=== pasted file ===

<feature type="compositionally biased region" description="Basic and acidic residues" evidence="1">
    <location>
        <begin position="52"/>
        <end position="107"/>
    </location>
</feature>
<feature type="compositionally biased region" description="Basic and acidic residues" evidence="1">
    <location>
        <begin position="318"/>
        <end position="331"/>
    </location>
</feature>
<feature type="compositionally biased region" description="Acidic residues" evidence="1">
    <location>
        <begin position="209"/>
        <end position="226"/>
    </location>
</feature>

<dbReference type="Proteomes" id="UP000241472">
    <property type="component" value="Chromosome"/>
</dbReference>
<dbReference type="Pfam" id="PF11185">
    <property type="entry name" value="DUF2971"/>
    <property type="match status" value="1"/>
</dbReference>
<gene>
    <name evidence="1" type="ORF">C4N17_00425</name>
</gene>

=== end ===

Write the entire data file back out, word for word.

<feature type="compositionally biased region" description="Basic and acidic residues" evidence="1">
    <location>
        <begin position="52"/>
        <end position="107"/>
    </location>
</feature>
<feature type="compositionally biased region" description="Basic and acidic residues" evidence="1">
    <location>
        <begin position="318"/>
        <end position="331"/>
    </location>
</feature>
<feature type="compositionally biased region" description="Acidic residues" evidence="1">
    <location>
        <begin position="209"/>
        <end position="226"/>
    </location>
</feature>

<dbReference type="Proteomes" id="UP000241472">
    <property type="component" value="Chromosome"/>
</dbReference>
<dbReference type="Pfam" id="PF11185">
    <property type="entry name" value="DUF2971"/>
    <property type="match status" value="1"/>
</dbReference>
<gene>
    <name evidence="1" type="ORF">C4N17_00425</name>
</gene>